New Video: Implications for UK Lawyers during the Brexit Notice Period

Topics: Brexit, Client Relations, Corporate Legal, Government, Law Firms, Thomson Reuters, United Kingdom


Jim Leason, VP of market development and strategy for Thomson Reuters Legal UK & Ireland, considers the implications of Article 50.

Now that UK PM Theresa May has served the notice required to leave the EU, what does this mean for lawyers advising clients in the UK?

For  the full article on this recent development, visit Thomson Reuters Legal UK & Ireland.

Given the scale of the change ahead, the two year ‘run-off’ period until the date the UK leaves on 29 March 2019 (B-Day), and beyond, will create a demand for legal advice like nothing we’ve seen before. Although challenging, the notice period presents an opportunity for lawyers to establish, embed or augment their trusted advisor status.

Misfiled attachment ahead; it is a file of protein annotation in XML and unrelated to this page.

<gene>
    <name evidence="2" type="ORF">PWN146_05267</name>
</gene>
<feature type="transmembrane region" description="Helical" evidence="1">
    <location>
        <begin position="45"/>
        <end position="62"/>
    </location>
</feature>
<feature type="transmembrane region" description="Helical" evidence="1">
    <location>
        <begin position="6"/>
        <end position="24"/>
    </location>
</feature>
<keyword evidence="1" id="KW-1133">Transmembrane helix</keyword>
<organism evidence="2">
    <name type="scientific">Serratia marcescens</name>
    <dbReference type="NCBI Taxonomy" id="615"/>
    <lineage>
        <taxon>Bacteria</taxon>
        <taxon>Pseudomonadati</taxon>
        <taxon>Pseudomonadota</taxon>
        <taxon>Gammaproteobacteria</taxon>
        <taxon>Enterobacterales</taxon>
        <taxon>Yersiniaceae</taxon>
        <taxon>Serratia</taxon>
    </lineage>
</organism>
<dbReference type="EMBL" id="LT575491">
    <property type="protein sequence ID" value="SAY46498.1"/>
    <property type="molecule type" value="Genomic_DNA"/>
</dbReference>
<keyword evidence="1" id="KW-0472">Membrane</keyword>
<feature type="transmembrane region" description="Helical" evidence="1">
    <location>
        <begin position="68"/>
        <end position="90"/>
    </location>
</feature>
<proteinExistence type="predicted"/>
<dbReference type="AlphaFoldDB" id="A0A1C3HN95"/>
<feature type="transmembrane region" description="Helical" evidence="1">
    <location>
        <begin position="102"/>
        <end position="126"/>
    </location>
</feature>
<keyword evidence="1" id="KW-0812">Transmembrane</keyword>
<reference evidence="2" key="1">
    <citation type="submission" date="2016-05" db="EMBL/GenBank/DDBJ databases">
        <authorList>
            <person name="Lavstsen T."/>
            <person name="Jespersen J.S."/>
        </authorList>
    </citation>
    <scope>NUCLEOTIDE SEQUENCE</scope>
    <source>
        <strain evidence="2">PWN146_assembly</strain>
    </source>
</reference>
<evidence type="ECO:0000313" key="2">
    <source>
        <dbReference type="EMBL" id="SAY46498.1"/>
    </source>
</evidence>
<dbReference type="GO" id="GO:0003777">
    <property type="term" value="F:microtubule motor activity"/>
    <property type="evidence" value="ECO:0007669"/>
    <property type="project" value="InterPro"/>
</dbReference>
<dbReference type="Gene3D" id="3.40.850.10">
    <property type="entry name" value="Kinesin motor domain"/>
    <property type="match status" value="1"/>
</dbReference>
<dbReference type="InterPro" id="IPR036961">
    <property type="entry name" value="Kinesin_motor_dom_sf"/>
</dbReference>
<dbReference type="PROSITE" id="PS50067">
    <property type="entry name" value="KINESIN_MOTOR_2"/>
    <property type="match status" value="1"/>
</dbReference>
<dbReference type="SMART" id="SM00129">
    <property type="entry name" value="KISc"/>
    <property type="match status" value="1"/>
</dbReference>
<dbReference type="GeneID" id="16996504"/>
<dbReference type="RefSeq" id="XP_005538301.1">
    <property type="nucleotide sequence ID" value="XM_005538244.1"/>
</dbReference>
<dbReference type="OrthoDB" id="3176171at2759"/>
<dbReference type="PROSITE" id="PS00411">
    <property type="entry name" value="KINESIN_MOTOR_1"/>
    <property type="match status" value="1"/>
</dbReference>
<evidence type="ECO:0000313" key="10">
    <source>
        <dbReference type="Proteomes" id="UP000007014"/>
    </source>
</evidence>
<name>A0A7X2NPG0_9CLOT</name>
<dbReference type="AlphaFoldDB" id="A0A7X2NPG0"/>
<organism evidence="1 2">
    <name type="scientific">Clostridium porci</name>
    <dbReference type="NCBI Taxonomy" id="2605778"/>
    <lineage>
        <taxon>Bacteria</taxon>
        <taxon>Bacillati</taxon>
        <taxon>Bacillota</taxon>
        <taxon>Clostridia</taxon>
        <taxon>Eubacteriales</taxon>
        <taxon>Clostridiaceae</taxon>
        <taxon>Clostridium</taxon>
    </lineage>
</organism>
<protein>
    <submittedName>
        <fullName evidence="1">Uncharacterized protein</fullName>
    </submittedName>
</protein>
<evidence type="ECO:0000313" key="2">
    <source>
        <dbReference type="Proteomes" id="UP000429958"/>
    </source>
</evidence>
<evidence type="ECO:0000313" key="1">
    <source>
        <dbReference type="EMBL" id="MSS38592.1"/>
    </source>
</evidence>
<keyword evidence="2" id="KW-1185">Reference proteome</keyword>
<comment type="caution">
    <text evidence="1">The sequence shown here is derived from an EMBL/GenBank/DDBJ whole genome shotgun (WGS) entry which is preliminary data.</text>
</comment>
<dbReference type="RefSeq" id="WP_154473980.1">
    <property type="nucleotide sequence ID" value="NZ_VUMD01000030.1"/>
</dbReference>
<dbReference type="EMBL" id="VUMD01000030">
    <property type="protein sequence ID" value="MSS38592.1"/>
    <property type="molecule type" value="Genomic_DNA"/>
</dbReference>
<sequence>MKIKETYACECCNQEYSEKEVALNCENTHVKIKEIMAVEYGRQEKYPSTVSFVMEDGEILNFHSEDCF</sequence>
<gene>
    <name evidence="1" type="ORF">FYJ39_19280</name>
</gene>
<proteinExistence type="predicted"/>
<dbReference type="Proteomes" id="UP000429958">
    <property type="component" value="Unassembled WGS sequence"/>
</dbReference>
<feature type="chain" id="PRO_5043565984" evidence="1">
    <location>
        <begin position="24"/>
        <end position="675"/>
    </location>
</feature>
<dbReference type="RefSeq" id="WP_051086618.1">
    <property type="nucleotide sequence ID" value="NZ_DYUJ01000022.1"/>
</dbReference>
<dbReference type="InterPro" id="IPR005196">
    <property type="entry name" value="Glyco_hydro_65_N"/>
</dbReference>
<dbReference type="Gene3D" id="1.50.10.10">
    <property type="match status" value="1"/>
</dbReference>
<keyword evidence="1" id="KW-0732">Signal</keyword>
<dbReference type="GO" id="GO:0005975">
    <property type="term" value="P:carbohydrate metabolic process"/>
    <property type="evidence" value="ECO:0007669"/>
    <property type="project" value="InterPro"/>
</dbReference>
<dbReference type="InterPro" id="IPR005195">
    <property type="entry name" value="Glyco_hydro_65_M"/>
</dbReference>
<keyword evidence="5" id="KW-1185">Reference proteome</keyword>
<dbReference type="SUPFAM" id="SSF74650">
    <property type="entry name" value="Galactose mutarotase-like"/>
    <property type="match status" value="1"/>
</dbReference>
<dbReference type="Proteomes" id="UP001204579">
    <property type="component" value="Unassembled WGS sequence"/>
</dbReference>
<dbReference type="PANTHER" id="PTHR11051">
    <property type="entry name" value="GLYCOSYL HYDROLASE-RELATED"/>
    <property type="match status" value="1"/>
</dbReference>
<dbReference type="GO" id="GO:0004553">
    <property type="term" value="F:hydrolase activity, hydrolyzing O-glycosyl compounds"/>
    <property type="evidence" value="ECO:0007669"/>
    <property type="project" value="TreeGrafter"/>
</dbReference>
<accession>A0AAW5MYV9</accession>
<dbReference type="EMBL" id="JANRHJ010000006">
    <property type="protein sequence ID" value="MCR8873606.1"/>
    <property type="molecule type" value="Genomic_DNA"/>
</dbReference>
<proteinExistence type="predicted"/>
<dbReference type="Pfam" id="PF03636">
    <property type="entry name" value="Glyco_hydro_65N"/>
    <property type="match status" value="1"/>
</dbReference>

Having given notice, it’s going to be a while before we have certainty over what UK law will look like on B-Day. What will the future trading relationship be between the UK and the EU, as well as between the UK and other countries which have trading relationships with the EU?

For more on Brexit and its implications, see the full coverage on Thomson Reuters Practical Law.